The Ugandan government has publicly protested a 79 per cent cut on its scheduled sugar exports to Kenya, reigniting a diplomatic row between the two East African Community states.
The country's Minister of Agriculture Frank Tumwebaze took his lamentation on social media where he publicly complained over the directive issued by Agriculture CS Peter Munya.
President Yoweri Museveni's appointee accused his Kenyan counterpart pf dishonesty and unfairness in the implementation of the restriction of sugar imports.
“Comrade Peter Munya we need an honest conversation about these trade restrictions from your side. Wauganda hawafurahi (Ugandans are not happy)! Don't make this whole idea of jumuiya (unity) doubtable.” the Ugandan Minister stated.
Tumwebaze was reacting to a notice by the Sugar Directorate in Nairobi that traders will only be allowed to import 18,923 tonnes of sugar from Uganda - down from 90,000 tonnes that Kenya had earlier agreed.
The Ugandan minister stated that retaliatory action taken would be taken against Kenya.
“Kenya imports about 450,000 tonnes of sugar. If your sugar board (trade police) allowed Uganda to export to Kenya its 150,000 tonnes, still your sugar import demand would remain unmet. So, nothing explains the restrictions on Uganda.”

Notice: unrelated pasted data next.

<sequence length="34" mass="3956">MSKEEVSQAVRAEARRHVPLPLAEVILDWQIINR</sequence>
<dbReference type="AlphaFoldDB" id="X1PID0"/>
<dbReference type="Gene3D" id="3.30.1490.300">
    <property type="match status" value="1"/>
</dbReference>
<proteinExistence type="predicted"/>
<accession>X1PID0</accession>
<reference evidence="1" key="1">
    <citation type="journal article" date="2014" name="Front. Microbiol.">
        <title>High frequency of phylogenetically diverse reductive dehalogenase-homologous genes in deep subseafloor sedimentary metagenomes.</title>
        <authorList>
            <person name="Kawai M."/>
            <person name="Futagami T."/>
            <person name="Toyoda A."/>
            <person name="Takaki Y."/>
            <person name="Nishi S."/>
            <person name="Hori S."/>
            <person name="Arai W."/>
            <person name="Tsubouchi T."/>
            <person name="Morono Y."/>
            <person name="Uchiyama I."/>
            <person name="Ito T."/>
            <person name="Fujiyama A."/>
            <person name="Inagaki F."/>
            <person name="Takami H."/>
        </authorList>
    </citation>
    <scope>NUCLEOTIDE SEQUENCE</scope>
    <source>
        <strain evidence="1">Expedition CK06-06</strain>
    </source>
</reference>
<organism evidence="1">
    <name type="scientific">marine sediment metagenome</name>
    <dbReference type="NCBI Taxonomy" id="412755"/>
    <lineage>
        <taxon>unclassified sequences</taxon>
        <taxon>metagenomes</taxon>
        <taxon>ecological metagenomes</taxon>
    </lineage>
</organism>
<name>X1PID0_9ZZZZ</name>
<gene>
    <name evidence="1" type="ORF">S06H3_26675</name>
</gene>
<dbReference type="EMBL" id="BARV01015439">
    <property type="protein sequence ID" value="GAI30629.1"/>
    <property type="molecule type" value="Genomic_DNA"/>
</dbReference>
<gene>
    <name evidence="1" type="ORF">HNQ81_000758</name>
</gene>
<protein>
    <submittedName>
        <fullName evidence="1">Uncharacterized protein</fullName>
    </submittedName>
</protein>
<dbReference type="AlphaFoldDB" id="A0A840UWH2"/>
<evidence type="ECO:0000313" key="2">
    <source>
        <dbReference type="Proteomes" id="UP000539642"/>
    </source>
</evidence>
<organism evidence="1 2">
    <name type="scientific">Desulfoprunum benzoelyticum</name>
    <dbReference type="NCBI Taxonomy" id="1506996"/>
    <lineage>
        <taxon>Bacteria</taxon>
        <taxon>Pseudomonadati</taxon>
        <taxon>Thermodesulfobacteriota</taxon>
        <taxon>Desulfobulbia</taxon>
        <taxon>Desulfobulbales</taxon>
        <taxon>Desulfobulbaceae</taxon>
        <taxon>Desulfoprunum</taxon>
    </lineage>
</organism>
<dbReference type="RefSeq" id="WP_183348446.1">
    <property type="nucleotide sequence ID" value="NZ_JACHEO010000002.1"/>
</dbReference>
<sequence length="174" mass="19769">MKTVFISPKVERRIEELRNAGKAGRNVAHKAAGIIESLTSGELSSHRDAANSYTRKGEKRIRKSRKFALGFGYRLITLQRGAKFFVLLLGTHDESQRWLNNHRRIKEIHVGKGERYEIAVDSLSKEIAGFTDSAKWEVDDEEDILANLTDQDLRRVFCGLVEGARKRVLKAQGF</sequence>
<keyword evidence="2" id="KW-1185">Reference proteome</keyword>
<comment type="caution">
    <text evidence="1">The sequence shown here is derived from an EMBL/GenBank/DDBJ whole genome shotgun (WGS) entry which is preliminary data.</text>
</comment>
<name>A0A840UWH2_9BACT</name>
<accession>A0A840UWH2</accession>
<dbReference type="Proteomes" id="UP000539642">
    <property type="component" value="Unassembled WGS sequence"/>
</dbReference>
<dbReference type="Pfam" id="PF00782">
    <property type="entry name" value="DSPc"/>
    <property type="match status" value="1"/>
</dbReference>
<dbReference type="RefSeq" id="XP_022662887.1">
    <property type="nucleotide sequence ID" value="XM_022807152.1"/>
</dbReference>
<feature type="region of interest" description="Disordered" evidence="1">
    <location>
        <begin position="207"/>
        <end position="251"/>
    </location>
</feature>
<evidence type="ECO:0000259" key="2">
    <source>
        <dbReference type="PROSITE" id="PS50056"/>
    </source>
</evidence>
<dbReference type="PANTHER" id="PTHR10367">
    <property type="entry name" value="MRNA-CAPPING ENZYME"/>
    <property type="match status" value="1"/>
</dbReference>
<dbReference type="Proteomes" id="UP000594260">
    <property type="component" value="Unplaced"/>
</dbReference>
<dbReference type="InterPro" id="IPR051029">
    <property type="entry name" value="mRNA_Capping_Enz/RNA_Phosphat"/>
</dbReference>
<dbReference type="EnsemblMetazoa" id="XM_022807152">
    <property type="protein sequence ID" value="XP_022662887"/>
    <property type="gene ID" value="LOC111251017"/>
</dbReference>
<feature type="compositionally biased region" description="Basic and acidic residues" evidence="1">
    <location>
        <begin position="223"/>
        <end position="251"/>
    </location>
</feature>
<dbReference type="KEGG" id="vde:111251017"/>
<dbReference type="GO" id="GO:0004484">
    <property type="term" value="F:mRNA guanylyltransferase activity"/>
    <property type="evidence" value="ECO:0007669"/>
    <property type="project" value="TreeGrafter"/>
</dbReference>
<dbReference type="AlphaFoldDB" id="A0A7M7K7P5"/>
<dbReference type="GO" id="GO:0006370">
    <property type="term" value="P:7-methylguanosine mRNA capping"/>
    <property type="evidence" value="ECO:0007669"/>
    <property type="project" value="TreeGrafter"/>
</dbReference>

“Should we also start a board to restrict or give permits to Kenyan margarine and plastics? Yes, we could check on their standards too!” he added.
Kenya’s Trade Cabinet Secretary Betty Maina and her Ugandan counterpart had in April agreed that Uganda would be allowed to export 90,000 tonnes of sugar to Kenya as soon as the verification mission on the country of origin was completed.
Kenya had entered into a deal with Uganda to allow the export of surplus sugar into the country three years ago, but Nairobi delayed the implementation until late last year when Kampala was allowed to ship in 20,000 tonnes of 90,000 tonnes surplus that it had requested.
In 2020, Kenya banned importation of a section of Ugandan products into the country over concerns that the goods were imported from outside the Common Market for Eastern and Southern Africa (COMESA) region.
In retaliation, Kampala, demanded that Nairobi allows it to import its excess sugar lest they ban Kenya's exportation of duty-free fruit juices and pharmaceuticals.
The two countries subsequently made a deal that would see both parties safeguard their export goods and put to an end the trade dispute.